So far, all the European reforms regarding the banking and finance sector have been unable to protect the citizens from the ongoing and future banking crises and the risk of new public bailouts. The current rules aimed to build a tighter banking union - by introducing a single system of supervision and the transition to the so-called bail-in resolution regime - destabilised the markets by causing panic and loss of confidence among investors, savers and depositors.
By adopting adequate and stringent financial regulations, we should be able to prevent future crises in the banking sector. In the event of a crisis, Member states must be able to manage directly eventual crisis in order to minimise the damage to the banking system according to their own specific needs, with the aim of protecting the interest of the community. Temporary nationalisation, subject to strict restructuring conditions, has often proved to be a cost-effective solution to the state budgets, unlike the bail-in that destroys economic values by damaging small investors and depositors. Italy should have the right to handle the problem of non-performing loans without having to comply with the dictates of European supervision. In fact, the EU imposes to banks, already in distress, unsustainable capital increases on top of a request to sell off rapidly bad debts to speculative funds, creating enormous risks for the depositors and investors facing a possible bail-in. It is necessary to allow banks to absorb the bad debts through a reasonable amount of time and by the support of the state. At the same time, we should establish a committee of inquiry investigating the possible responsibilities and the causes of a financial crisis. In this way, the community would benefit from the economic recovery rather than a few speculative private funds anxious to buy bad credits at a sale price.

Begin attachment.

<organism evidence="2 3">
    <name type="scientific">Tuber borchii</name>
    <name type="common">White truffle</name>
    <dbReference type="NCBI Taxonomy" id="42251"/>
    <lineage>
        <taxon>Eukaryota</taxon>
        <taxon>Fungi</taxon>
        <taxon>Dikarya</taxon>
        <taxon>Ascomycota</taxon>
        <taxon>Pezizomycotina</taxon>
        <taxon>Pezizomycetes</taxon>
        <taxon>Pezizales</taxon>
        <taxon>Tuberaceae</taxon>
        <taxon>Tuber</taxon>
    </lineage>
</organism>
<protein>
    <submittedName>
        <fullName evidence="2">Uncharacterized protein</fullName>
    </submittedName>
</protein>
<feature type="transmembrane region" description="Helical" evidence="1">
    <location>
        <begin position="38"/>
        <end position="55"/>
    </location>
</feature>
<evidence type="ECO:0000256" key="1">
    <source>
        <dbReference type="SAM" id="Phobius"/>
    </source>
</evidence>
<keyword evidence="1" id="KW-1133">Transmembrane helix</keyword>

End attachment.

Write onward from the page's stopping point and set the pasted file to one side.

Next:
• We want to create a modern Glass-Steagall Act based on the separation of commercial banks focused on traditional credit activities from the large investment banks carrying out speculative financial activities.
• Protecting the commercial banks requires the creation of a solid bank deposits and savings system based on an unlimited guarantee from the central bank, who is acting as the lender of last resort for the banking sector.
• We want to revise radically and dismantle the wicked mechanism of the bail-in with the aim of excluding its application to retail customers and depositors of a Bank. People savings must no longer be treated.
• Banking supervision should focus on the systemic risks associated with speculative financial activities. Nowadays, the latter represents the biggest threat to the financial sector. Moreover, we should improve the process of lending credit to avoid the creation of a credit patronage.
• We call for a strict regulation on speculative finance and capital flows, which includes stringent limits on the use of complex financial instruments and risky operations involving financial derivatives. We call for a trading barrier that limits frequent financial exchanges and for the maximum transparency required to countering money laundering and reducing the numbers of financial crimes. We want strong rules against financial speculation combined with a separation of commercial and investment banks. These necessary reforms can protect us from new crises and bring the financial sector to the service of our real economy and of our society.